Oh, right. Read the Post A Quick Guide to Government Graft

June 2, 2008 / / Uncategorized

by Latoya Peterson

Readers in LA – tomorrow, on June 3, you will have the opportunity to elect a L.A. Superior Court Judge – who wants to see you or your friends deported, even if you are an American citizen.

Reader Ike M. pointed us toward this Angry Asian Man post, which reads:

In the race for Los Angeles Superior Court judge, if you’re not careful, you could be voting for a bona fide racist—a racial separatist who once called for restricting U.S. citizenship to persons “of the European race” and deporting blacks, Asians, Latinos and others who don’t meet his racial criteria. The candidate is Bill Johnson: Stealth election.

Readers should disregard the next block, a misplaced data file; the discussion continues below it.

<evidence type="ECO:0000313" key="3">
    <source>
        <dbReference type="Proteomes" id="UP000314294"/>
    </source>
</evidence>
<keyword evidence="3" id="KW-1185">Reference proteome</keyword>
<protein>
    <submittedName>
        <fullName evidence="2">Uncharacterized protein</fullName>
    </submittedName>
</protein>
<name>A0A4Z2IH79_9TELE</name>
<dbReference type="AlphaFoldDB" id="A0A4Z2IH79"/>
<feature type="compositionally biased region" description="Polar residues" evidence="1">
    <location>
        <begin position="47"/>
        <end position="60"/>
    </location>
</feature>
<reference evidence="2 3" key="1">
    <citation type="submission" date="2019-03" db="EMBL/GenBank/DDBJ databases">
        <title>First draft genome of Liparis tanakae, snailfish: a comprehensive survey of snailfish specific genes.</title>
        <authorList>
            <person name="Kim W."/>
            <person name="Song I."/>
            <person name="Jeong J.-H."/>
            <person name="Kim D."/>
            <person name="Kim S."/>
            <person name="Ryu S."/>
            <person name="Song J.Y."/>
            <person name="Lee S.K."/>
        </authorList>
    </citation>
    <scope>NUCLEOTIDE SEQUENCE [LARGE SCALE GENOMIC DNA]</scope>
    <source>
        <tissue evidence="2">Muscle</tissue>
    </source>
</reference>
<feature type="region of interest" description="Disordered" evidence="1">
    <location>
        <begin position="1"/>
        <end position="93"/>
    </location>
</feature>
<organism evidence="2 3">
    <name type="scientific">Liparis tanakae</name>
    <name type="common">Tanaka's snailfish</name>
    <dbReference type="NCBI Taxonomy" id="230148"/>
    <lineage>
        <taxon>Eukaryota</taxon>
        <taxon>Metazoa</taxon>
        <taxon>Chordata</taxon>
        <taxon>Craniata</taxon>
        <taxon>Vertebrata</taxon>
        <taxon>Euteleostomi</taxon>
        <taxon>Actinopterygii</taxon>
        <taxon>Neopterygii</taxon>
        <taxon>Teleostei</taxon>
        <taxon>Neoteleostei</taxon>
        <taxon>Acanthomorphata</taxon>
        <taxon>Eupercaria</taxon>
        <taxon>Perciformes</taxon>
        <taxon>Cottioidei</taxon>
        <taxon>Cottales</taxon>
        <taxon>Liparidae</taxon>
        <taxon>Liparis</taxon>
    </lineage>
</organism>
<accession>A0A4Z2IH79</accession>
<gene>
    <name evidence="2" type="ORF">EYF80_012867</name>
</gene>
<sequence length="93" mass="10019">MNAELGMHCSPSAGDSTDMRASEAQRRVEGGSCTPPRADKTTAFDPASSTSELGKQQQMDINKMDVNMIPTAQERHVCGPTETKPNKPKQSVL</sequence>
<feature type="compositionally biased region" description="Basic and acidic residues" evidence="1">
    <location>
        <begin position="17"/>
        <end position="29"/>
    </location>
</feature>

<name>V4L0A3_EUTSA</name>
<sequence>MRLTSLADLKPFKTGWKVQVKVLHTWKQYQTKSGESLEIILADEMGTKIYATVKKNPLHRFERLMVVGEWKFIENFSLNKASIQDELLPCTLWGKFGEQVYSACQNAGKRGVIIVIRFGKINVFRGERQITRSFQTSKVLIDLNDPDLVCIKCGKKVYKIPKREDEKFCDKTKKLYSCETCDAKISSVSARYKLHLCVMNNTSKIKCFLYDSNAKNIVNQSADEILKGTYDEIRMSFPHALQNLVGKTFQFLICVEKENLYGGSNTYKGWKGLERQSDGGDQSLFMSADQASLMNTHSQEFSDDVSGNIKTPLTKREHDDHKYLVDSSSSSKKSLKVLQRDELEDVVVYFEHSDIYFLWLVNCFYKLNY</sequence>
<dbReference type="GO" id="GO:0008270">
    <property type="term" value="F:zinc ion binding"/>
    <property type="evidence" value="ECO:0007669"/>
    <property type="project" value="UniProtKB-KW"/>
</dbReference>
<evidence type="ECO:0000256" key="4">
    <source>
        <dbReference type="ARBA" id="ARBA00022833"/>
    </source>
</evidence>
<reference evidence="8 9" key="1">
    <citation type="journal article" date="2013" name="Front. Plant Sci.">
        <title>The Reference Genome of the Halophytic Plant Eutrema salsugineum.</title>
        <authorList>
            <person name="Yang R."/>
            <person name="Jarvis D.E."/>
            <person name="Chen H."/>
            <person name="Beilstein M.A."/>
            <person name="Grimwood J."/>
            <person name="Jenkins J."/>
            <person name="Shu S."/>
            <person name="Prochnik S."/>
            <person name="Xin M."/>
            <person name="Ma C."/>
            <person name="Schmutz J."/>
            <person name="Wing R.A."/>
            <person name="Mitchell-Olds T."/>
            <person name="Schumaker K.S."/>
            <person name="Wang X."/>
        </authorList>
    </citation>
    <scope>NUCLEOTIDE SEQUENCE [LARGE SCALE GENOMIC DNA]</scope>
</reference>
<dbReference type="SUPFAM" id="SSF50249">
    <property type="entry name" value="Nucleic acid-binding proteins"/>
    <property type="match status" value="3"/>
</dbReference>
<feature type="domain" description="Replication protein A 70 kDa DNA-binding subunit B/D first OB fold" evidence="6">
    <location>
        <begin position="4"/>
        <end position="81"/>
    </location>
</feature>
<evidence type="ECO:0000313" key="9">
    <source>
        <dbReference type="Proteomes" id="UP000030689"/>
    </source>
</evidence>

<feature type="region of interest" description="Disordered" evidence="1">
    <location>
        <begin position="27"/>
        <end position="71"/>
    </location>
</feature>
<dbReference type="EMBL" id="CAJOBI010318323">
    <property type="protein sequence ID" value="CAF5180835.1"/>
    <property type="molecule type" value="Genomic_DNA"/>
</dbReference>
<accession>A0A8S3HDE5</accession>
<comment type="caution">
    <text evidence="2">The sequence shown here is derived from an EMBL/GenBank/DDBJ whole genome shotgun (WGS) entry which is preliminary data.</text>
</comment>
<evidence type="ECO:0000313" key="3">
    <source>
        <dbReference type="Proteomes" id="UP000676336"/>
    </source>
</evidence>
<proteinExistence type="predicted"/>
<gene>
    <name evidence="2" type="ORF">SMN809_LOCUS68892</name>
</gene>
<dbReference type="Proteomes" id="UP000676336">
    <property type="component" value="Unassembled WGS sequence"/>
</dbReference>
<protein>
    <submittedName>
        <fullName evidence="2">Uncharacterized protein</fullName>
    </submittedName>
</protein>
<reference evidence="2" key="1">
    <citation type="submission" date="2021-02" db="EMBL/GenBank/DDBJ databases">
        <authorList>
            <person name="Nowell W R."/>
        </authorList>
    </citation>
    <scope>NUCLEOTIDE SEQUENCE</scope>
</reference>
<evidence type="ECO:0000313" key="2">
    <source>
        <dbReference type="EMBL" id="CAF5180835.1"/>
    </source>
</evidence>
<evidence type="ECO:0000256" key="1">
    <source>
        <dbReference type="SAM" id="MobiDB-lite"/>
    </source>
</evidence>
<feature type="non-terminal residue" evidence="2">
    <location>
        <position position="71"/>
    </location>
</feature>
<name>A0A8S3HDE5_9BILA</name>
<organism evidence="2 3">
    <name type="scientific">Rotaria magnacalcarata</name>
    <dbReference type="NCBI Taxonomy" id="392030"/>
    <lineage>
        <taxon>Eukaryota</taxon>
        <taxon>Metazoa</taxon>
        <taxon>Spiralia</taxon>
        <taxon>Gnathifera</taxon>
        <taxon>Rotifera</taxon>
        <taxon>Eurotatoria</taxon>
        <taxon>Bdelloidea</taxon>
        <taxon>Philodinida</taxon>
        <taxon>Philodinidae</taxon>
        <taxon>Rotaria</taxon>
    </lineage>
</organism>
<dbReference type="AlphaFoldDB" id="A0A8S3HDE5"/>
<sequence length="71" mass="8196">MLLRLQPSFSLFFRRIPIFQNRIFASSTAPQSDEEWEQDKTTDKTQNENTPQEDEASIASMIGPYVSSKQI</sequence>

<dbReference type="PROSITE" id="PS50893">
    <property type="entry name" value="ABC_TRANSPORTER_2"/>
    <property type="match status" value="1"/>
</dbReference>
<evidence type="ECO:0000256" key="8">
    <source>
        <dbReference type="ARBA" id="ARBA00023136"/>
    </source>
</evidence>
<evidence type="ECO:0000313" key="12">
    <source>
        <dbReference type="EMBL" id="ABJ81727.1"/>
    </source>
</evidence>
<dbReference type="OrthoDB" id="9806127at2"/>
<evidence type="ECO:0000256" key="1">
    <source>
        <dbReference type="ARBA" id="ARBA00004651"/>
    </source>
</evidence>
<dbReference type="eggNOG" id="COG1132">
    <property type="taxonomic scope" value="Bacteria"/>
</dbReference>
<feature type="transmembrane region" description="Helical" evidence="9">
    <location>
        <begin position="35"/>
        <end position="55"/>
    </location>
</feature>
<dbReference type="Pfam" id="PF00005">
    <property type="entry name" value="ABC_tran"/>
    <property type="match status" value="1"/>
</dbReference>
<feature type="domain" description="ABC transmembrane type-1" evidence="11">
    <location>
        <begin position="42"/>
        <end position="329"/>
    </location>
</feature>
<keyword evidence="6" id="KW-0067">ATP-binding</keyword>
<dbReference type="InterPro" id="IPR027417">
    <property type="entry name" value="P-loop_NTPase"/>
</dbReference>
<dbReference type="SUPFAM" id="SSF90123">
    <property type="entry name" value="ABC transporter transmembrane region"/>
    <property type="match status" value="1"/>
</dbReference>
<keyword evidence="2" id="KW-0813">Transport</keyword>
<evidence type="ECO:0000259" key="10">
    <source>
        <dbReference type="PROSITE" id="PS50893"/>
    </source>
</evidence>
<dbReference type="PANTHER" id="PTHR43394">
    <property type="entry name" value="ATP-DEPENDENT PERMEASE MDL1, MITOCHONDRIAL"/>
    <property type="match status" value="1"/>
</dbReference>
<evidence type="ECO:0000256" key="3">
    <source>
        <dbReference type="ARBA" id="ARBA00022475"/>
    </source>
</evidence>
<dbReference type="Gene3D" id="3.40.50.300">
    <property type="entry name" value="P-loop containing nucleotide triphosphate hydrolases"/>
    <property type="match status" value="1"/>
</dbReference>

Under the name James O. Pace, he wrote the racial exclusion as a proposed amendment to the U.S. Constitution and a 1985 book supporting it. That’s racist! But wait, there’s more. Under the name Daniel Johnson, he ran a losing race for Congress in Wyoming in 1989 with a Ku Klux Klan organizer as his campaign manager. As William Johnson, he ran losing race for Congress in Arizona in 2006.

Read the Post White Supremacist Wants to Take the Bench in LA